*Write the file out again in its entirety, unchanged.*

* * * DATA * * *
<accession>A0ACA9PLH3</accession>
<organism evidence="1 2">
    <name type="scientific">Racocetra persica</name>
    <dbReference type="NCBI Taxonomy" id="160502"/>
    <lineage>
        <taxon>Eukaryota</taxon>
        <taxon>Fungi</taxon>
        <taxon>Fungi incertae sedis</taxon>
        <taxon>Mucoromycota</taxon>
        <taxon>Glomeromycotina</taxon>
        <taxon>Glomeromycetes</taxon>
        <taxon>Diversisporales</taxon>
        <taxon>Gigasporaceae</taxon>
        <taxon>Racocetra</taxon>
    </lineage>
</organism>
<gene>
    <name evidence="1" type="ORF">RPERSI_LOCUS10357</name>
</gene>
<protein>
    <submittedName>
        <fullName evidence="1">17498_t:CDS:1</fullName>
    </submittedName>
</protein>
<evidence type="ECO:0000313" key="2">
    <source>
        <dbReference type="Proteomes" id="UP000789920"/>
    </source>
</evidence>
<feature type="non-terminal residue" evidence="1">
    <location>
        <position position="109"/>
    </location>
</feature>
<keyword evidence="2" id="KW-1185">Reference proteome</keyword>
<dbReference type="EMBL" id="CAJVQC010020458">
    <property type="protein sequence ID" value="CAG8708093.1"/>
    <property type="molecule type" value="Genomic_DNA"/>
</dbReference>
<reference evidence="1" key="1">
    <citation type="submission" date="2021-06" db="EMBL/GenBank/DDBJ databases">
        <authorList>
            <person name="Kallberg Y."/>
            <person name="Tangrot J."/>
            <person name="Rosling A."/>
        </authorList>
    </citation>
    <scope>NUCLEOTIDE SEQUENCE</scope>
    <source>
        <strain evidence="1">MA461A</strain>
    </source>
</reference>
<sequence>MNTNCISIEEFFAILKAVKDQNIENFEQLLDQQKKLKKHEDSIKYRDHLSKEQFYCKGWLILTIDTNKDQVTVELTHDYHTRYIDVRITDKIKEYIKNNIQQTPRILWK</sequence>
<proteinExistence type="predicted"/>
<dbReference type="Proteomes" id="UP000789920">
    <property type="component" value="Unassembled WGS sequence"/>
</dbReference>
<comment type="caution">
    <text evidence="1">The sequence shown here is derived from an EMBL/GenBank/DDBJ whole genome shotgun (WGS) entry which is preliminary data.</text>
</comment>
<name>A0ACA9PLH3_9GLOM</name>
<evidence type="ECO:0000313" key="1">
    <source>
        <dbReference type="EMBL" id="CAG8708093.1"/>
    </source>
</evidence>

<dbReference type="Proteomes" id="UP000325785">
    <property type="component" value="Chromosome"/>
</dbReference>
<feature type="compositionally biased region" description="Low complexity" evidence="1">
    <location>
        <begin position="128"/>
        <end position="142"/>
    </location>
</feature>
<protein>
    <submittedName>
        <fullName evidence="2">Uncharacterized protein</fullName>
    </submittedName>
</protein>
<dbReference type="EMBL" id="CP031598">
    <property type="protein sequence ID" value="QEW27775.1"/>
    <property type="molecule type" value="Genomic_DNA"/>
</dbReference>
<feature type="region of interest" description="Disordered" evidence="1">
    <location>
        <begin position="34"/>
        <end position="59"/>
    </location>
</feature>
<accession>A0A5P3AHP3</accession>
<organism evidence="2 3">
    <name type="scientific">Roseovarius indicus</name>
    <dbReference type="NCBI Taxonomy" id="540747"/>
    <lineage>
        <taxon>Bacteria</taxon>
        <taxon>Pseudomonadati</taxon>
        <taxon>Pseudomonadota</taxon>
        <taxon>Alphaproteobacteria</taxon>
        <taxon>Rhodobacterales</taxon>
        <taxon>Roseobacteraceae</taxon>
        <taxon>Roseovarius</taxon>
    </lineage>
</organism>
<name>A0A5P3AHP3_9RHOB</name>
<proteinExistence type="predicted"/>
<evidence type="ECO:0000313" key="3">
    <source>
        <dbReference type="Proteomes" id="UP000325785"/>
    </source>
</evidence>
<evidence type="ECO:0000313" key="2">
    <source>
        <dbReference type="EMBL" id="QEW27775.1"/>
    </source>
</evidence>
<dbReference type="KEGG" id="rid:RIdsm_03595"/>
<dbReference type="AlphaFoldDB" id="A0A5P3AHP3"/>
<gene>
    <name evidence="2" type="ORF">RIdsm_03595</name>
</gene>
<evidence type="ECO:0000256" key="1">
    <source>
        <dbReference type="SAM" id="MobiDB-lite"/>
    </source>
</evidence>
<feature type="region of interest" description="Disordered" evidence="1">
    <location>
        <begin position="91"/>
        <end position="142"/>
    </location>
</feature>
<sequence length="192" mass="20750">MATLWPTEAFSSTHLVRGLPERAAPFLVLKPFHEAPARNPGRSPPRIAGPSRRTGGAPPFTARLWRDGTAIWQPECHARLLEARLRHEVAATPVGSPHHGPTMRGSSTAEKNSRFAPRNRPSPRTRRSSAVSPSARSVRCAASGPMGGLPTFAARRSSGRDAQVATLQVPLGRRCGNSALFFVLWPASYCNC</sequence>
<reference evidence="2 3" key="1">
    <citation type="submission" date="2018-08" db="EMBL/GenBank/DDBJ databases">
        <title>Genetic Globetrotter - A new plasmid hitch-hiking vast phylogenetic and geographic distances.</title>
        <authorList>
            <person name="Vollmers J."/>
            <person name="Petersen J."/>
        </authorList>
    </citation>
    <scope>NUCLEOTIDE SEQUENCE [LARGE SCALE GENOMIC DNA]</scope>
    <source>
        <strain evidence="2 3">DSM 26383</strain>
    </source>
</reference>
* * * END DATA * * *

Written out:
<accession>A0ACA9PLH3</accession>
<organism evidence="1 2">
    <name type="scientific">Racocetra persica</name>
    <dbReference type="NCBI Taxonomy" id="160502"/>
    <lineage>
        <taxon>Eukaryota</taxon>
        <taxon>Fungi</taxon>
        <taxon>Fungi incertae sedis</taxon>
        <taxon>Mucoromycota</taxon>
        <taxon>Glomeromycotina</taxon>
        <taxon>Glomeromycetes</taxon>
        <taxon>Diversisporales</taxon>
        <taxon>Gigasporaceae</taxon>
        <taxon>Racocetra</taxon>
    </lineage>
</organism>
<gene>
    <name evidence="1" type="ORF">RPERSI_LOCUS10357</name>
</gene>
<protein>
    <submittedName>
        <fullName evidence="1">17498_t:CDS:1</fullName>
    </submittedName>
</protein>
<evidence type="ECO:0000313" key="2">
    <source>
        <dbReference type="Proteomes" id="UP000789920"/>
    </source>
</evidence>
<feature type="non-terminal residue" evidence="1">
    <location>
        <position position="109"/>
    </location>
</feature>
<keyword evidence="2" id="KW-1185">Reference proteome</keyword>
<dbReference type="EMBL" id="CAJVQC010020458">
    <property type="protein sequence ID" value="CAG8708093.1"/>
    <property type="molecule type" value="Genomic_DNA"/>
</dbReference>
<reference evidence="1" key="1">
    <citation type="submission" date="2021-06" db="EMBL/GenBank/DDBJ databases">
        <authorList>
            <person name="Kallberg Y."/>
            <person name="Tangrot J."/>
            <person name="Rosling A."/>
        </authorList>
    </citation>
    <scope>NUCLEOTIDE SEQUENCE</scope>
    <source>
        <strain evidence="1">MA461A</strain>
    </source>
</reference>
<sequence>MNTNCISIEEFFAILKAVKDQNIENFEQLLDQQKKLKKHEDSIKYRDHLSKEQFYCKGWLILTIDTNKDQVTVELTHDYHTRYIDVRITDKIKEYIKNNIQQTPRILWK</sequence>
<proteinExistence type="predicted"/>
<dbReference type="Proteomes" id="UP000789920">
    <property type="component" value="Unassembled WGS sequence"/>
</dbReference>
<comment type="caution">
    <text evidence="1">The sequence shown here is derived from an EMBL/GenBank/DDBJ whole genome shotgun (WGS) entry which is preliminary data.</text>
</comment>
<name>A0ACA9PLH3_9GLOM</name>
<evidence type="ECO:0000313" key="1">
    <source>
        <dbReference type="EMBL" id="CAG8708093.1"/>
    </source>
</evidence>

<dbReference type="Proteomes" id="UP000325785">
    <property type="component" value="Chromosome"/>
</dbReference>
<feature type="compositionally biased region" description="Low complexity" evidence="1">
    <location>
        <begin position="128"/>
        <end position="142"/>
    </location>
</feature>
<protein>
    <submittedName>
        <fullName evidence="2">Uncharacterized protein</fullName>
    </submittedName>
</protein>
<dbReference type="EMBL" id="CP031598">
    <property type="protein sequence ID" value="QEW27775.1"/>
    <property type="molecule type" value="Genomic_DNA"/>
</dbReference>
<feature type="region of interest" description="Disordered" evidence="1">
    <location>
        <begin position="34"/>
        <end position="59"/>
    </location>
</feature>
<accession>A0A5P3AHP3</accession>
<organism evidence="2 3">
    <name type="scientific">Roseovarius indicus</name>
    <dbReference type="NCBI Taxonomy" id="540747"/>
    <lineage>
        <taxon>Bacteria</taxon>
        <taxon>Pseudomonadati</taxon>
        <taxon>Pseudomonadota</taxon>
        <taxon>Alphaproteobacteria</taxon>
        <taxon>Rhodobacterales</taxon>
        <taxon>Roseobacteraceae</taxon>
        <taxon>Roseovarius</taxon>
    </lineage>
</organism>
<name>A0A5P3AHP3_9RHOB</name>
<proteinExistence type="predicted"/>
<evidence type="ECO:0000313" key="3">
    <source>
        <dbReference type="Proteomes" id="UP000325785"/>
    </source>
</evidence>
<evidence type="ECO:0000313" key="2">
    <source>
        <dbReference type="EMBL" id="QEW27775.1"/>
    </source>
</evidence>
<dbReference type="KEGG" id="rid:RIdsm_03595"/>
<dbReference type="AlphaFoldDB" id="A0A5P3AHP3"/>
<gene>
    <name evidence="2" type="ORF">RIdsm_03595</name>
</gene>
<evidence type="ECO:0000256" key="1">
    <source>
        <dbReference type="SAM" id="MobiDB-lite"/>
    </source>
</evidence>
<feature type="region of interest" description="Disordered" evidence="1">
    <location>
        <begin position="91"/>
        <end position="142"/>
    </location>
</feature>
<sequence length="192" mass="20750">MATLWPTEAFSSTHLVRGLPERAAPFLVLKPFHEAPARNPGRSPPRIAGPSRRTGGAPPFTARLWRDGTAIWQPECHARLLEARLRHEVAATPVGSPHHGPTMRGSSTAEKNSRFAPRNRPSPRTRRSSAVSPSARSVRCAASGPMGGLPTFAARRSSGRDAQVATLQVPLGRRCGNSALFFVLWPASYCNC</sequence>
<reference evidence="2 3" key="1">
    <citation type="submission" date="2018-08" db="EMBL/GenBank/DDBJ databases">
        <title>Genetic Globetrotter - A new plasmid hitch-hiking vast phylogenetic and geographic distances.</title>
        <authorList>
            <person name="Vollmers J."/>
            <person name="Petersen J."/>
        </authorList>
    </citation>
    <scope>NUCLEOTIDE SEQUENCE [LARGE SCALE GENOMIC DNA]</scope>
    <source>
        <strain evidence="2 3">DSM 26383</strain>
    </source>
</reference>